You know that Duncan Lewis, Director-General of the Australian Security Intelligence Organisation (ASIO), is doing something right if he upsets the One Nation Party and some of the far right nutters in the coalition, and their mouthpiece Andrew Bolt. He stated that the refugee program is not a source of terrorism in Australia, and defended his position by stating that tens of thousands of refugees have come to Australia over the last decade or so, and that “very few of them have become subjects of interest for ASIO and have been involved in terrorist planning”. He did concede that three fatal terrorist attacks in Australia in recent years have involved either refugees or the children of refugees. However, he thought that context was very important and that the reason these people were terrorists is not because they are refugees but because of the violent extremist version of Sunni Islam they have adopted. They had been radicalised while young, often by viewing online material1.
He defended Australia’s refugee program and stated that screening measures are adequate, but he warned that it was not possible to prevent all attacks. Although four attacks had succeeded, 12 attacks had been thwarted since late 2014. Of these, 11 were being planned by Sunni extremists, and one by a right wing extremist who had nothing to do with Islam1.
This fracas started as a reply to Pauline Hanson in a senate estimates hearing, but it is perhaps worth noting that at the same hearing, he declined to comment on radicalisation in Australian mosques for security reasons2. This is because ASIO depends significantly on the Muslim community and its anti-radicalisation programs.
Attorney-General George Brandis supported Lewis’ statements, which was a bit of a surprise, given his propensity for stuffing things up. However, members of the One Nation brains trust soon swung into action, if not thought; Malcolm Roberts started foaming at the mouth and tweeted “If ASIO can’t see a link between refugees and terrorism we are in far greater danger that I thought”, while Brian Burston demanded Duncan Lewis be sacked.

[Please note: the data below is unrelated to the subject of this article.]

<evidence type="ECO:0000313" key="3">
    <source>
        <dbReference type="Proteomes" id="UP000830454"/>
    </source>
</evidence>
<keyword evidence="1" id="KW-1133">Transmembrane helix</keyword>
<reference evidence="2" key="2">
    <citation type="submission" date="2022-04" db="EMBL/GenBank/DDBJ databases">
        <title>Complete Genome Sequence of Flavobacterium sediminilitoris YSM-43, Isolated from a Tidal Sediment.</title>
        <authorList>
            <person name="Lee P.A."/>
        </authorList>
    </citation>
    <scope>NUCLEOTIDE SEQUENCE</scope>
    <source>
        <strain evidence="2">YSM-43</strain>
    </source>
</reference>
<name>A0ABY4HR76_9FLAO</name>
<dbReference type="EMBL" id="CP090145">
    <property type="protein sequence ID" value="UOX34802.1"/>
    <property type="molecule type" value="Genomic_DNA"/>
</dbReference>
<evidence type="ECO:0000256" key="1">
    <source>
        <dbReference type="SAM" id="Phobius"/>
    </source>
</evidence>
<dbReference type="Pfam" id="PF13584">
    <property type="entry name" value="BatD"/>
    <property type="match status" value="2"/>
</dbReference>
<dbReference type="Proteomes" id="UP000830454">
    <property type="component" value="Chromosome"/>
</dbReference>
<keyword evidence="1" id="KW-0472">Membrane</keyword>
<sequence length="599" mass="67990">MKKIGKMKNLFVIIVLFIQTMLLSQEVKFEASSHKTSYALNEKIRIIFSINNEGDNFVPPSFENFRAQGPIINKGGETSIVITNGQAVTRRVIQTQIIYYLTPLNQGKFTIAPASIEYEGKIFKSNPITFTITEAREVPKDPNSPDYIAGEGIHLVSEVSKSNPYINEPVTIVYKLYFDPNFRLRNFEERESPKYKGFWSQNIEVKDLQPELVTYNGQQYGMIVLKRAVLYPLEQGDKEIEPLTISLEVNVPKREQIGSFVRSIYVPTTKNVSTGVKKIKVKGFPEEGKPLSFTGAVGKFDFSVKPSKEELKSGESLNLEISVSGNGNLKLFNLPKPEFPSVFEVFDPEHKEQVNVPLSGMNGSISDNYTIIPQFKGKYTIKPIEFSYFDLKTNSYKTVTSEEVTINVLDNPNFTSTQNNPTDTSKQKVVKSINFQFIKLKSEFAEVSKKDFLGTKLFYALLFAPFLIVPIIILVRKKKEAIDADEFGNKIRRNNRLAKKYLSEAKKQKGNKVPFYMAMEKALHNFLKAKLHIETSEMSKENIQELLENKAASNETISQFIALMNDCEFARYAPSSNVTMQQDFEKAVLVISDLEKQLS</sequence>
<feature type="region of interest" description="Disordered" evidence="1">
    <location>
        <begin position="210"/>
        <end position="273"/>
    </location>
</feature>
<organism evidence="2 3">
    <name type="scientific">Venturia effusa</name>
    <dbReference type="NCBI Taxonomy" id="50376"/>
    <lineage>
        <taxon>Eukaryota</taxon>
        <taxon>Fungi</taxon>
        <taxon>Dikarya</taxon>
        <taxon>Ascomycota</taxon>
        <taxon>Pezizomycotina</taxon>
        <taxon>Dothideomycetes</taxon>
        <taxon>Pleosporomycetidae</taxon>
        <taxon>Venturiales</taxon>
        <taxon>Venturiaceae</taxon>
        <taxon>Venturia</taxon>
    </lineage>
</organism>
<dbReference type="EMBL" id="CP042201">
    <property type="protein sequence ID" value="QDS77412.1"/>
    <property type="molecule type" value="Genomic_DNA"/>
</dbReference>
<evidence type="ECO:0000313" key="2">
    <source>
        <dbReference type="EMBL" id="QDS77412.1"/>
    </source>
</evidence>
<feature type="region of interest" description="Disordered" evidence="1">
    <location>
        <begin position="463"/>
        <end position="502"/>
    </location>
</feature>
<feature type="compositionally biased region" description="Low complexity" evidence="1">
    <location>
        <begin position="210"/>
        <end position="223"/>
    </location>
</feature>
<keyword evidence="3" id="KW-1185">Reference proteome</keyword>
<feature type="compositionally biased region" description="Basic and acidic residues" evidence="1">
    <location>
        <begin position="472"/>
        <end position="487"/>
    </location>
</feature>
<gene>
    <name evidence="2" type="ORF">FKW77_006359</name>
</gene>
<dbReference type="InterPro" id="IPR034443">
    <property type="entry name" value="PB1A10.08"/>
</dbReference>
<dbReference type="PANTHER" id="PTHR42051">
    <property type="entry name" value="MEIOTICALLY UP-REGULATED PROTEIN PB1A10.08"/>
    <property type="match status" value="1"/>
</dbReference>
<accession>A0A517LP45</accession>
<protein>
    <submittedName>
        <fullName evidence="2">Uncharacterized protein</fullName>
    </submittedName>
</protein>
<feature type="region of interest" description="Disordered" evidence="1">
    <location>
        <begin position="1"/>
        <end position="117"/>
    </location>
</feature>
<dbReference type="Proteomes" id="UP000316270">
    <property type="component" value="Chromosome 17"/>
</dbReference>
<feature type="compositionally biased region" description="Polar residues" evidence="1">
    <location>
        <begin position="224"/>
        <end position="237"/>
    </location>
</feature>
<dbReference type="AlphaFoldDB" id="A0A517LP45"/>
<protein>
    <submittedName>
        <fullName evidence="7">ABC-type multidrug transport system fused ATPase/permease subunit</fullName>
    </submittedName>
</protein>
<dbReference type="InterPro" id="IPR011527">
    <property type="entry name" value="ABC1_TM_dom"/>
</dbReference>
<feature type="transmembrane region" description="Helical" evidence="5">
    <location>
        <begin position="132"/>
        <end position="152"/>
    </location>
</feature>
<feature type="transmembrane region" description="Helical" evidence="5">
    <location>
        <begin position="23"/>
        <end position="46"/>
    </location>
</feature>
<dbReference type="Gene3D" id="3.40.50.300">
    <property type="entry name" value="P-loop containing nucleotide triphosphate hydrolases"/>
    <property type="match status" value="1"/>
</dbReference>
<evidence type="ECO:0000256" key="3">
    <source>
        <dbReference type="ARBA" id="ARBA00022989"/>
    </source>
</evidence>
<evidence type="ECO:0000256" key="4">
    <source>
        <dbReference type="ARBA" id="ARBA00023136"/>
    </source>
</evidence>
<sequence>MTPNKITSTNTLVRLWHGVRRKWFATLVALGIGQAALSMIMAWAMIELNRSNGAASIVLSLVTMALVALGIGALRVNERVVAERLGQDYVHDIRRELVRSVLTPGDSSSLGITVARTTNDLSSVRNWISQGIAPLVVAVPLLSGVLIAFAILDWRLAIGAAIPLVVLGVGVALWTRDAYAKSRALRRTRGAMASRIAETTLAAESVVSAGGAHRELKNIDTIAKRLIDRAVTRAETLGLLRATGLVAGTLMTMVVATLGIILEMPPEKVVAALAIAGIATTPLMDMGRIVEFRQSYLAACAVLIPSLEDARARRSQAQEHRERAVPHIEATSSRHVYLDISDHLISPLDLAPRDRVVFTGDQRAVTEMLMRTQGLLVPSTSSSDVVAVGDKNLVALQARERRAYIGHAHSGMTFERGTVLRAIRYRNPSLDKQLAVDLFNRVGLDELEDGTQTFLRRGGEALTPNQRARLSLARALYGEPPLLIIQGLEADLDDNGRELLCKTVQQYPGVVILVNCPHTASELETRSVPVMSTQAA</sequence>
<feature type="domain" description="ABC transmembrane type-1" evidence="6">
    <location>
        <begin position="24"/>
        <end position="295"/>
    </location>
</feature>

Of course the former Prime Minister, Tony Abbott came out, presumably just to irk the current Prime Minister, as is his wont, and stated that too many people “pussyfoot around the fact that just about every terrorist incident of recent times involves someone killing in the name of Islam”. I don’t know about others, but I have not seen any pussyfooting. I would have thought the phrases ‘Islamists’, ‘Islamic extremism’ and ‘Islamic State’ would have demonstrated a distinct lack of pussyfooting.
Perhaps one of the most hilarious responses to come out of this was from suspected creationist, Andrew Hastie who said “I’ve read the Quran from cover to cover and I think, on the face of it, there are some issues there to do with violence”. It makes you wonder if he has ever read the Bible. Perhaps, like most modern christians, he hasn’t. If he had read the Old Testament he would see that it is far more violent than the Quran, by any measure3.
One other thing which seems to escape notice by the mentally challenged is that there were Catholic terrorists who detonated bombs and assassinated people, all through the 1970s, 1980s and 1990s, all over England and Northern Ireland. As someone said recently in response to the current Islamophobia: ‘we didn’t try to ban all Irish people, or all Catholics, because we knew at the time this was caused by a bunch of murderous dickheads’.
While it is clear that Malcolm Roberts epitomises the Dunning-Kruger effect4, it is a phenomenon that seems more widespread in parliament than hitherto suspected.